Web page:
What is happening, of course, is not reduced to a banal desire to show the nose to a senior partner. Tehran and Riyadh have really accumulated reasons to normalize relations. Iran is tired of Western sanctions pressure, internal protests and involvement in many geopolitical plots throughout the Middle East. And Saudi Arabia was tired of the war in Yemen, and indeed participation in numerous regional conflicts – all of them did not bring quick success and began to prevent the young Crown Prince Mohammed bin Salman from developing the economy of the Kingdom.
The Iranians and Saudis cannot get out of the quagmire of the Yemeni conflict and smaller “sparrings” without first settling their differences. So China’s offer to become an intermediary came in handy. Beijing has managed to convert its economic and trade resource (more than 30% of Iranian trade is with China, and for the Saudis it is the largest oil export market) into political influence and persuaded Tehran and Riyadh to take a step towards détente.
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It is difficult to predict how successfully the Iranian-Saudi agreement will be implemented. Its main point is not the return of diplomatic missions, but the obligation of the two countries not to encroach on each other’s sovereignty and not to interfere in the affairs of their neighbors.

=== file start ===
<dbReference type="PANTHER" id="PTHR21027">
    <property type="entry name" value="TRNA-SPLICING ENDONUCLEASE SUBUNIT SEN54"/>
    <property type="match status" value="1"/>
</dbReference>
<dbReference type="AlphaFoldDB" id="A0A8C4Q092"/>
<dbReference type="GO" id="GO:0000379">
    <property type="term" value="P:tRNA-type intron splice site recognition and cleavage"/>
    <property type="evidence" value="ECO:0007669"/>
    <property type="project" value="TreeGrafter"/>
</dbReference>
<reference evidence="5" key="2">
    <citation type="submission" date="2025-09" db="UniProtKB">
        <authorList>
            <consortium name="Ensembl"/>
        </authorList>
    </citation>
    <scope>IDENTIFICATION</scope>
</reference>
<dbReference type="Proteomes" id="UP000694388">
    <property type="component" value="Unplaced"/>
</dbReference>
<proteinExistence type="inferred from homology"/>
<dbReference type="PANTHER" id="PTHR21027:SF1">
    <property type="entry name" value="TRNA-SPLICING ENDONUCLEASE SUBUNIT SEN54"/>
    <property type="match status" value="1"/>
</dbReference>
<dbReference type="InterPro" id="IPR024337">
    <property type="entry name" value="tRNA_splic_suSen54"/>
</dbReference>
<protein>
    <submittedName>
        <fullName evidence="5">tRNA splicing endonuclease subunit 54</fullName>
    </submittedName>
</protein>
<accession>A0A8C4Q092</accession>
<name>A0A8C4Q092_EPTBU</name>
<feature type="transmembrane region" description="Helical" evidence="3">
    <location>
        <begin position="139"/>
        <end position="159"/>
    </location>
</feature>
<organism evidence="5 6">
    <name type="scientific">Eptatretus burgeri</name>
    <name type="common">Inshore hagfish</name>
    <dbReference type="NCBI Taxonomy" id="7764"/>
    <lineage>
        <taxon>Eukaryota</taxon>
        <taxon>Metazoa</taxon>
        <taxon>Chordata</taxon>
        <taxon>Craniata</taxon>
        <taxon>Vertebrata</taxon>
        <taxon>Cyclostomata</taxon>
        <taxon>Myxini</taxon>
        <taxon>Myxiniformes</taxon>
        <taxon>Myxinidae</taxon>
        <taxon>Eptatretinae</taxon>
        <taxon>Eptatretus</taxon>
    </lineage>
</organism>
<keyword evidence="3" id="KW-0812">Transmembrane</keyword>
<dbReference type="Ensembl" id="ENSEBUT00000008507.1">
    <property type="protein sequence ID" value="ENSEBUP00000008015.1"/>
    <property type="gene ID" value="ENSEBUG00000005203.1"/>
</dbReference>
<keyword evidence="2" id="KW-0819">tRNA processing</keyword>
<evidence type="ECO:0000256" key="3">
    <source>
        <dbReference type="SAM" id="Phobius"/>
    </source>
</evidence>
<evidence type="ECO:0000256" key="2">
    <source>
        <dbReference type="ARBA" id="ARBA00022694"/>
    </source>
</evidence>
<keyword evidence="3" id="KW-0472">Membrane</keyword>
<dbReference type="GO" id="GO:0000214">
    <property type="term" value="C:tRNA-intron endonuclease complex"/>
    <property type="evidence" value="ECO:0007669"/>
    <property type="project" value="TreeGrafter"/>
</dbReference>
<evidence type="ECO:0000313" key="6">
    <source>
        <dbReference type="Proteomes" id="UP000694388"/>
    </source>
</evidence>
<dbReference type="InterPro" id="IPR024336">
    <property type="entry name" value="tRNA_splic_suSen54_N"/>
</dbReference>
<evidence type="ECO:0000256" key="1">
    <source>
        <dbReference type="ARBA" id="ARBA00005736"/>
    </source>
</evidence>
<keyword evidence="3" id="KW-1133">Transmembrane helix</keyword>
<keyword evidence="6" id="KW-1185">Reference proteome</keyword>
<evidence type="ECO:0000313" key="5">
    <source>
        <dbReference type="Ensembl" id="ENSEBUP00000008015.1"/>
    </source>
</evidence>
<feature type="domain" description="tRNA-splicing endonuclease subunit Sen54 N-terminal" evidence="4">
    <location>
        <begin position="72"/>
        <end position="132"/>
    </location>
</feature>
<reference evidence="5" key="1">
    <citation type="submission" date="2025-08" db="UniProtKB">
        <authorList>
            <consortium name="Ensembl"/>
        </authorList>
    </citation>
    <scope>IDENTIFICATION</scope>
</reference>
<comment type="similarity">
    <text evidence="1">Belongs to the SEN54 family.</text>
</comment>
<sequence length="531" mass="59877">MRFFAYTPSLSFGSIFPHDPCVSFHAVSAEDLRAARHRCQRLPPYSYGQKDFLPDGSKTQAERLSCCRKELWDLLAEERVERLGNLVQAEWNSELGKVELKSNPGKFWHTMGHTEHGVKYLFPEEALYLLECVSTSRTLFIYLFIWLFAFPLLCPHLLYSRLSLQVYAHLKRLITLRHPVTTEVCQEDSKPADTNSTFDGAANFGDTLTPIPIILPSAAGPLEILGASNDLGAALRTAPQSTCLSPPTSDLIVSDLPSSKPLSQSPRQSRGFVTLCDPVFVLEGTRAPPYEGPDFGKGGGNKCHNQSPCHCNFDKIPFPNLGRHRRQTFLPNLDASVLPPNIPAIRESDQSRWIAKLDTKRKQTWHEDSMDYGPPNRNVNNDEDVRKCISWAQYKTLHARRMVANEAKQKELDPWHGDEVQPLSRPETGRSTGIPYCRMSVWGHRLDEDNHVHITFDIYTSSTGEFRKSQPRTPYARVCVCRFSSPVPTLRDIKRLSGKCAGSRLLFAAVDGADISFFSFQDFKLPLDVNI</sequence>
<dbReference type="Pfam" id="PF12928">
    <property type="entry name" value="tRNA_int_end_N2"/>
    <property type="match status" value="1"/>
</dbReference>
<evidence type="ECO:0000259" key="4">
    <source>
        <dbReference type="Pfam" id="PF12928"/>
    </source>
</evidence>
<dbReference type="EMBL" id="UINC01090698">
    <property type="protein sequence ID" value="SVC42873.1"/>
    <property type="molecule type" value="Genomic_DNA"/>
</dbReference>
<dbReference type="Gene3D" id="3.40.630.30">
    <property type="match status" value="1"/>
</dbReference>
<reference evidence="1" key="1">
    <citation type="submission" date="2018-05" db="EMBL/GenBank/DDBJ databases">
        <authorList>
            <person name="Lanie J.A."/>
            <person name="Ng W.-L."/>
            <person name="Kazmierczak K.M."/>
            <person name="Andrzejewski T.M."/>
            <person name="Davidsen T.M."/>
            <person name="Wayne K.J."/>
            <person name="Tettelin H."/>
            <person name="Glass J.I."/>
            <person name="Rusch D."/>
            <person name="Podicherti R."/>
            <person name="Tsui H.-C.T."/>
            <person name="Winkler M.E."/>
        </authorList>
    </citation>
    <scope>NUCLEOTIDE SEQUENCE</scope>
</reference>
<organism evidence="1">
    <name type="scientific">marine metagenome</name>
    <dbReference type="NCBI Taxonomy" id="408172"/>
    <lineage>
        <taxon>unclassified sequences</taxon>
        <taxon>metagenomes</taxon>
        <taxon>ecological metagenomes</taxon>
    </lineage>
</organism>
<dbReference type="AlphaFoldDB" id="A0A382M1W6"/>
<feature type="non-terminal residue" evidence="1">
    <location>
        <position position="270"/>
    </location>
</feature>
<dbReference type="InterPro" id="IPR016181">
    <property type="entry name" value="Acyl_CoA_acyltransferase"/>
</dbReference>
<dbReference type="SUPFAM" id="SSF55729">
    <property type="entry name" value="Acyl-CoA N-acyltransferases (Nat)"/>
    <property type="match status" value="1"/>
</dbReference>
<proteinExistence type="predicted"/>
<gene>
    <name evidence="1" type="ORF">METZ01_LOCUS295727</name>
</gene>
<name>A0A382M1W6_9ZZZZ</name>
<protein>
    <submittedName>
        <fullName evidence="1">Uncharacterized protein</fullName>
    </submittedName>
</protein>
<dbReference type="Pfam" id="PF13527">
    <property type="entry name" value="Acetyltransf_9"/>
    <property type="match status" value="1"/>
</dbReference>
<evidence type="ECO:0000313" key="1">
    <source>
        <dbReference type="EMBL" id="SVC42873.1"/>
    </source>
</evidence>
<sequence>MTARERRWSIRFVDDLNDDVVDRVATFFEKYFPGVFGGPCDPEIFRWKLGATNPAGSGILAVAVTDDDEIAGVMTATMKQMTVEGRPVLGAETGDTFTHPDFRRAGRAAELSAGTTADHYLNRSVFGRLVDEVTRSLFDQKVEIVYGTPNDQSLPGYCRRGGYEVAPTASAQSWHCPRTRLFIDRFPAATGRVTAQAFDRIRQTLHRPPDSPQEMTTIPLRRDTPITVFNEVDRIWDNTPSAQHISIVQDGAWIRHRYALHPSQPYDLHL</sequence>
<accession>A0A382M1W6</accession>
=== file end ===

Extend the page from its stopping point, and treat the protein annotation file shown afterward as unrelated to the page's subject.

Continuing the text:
Given the history of their relationship and the tradition of Middle East politics, this is easier promised than done. It is in this part that the Americans express reasonable skepticism and add: the real test of the stability of the “Chinese” agreement will be how much it will reduce the number of “destabilizing actions” of Iran in the region and whether it will become a new channel for discussing its nuclear program.
Why the Americans are focusing on Iran is understandable. But one gets the impression that they do not see the forest for the trees. Across the Middle East, many different forces have come into play: looking at the storm in world politics, local players are striving to fit into the new configuration in the most beneficial way for themselves.
And now, not only Iran and Saudi Arabia are shaking hands, but Ankara is also normalizing the dialogue with Riyadh, which deteriorated badly after the murder of Saudi journalist Jamal Khashoggi in Istanbul. After a five-year break in relations with its neighbors, Qatar is trying to restore these relations.
Finally, the leading Sunni states of the region are gradually resuming contacts with the government of Bashar al-Assad, which ceased after the outbreak of the civil war in Syria. True, the Israeli-Palestinian confrontation is again intensifying and the crack in relations between the recent allies – Saudi Arabia and the United Arab Emirates – is growing wider, but most of these processes are taking place without any involvement of the United States.
Contrary to Washington’s fears, this does not mean that China, much less Russia, will immediately fill the power vacuum. But the example of Chinese mediation in the Iran-Saudi confrontation may be a symbol of the fact that one straw is enough to break the back of a loaded camel.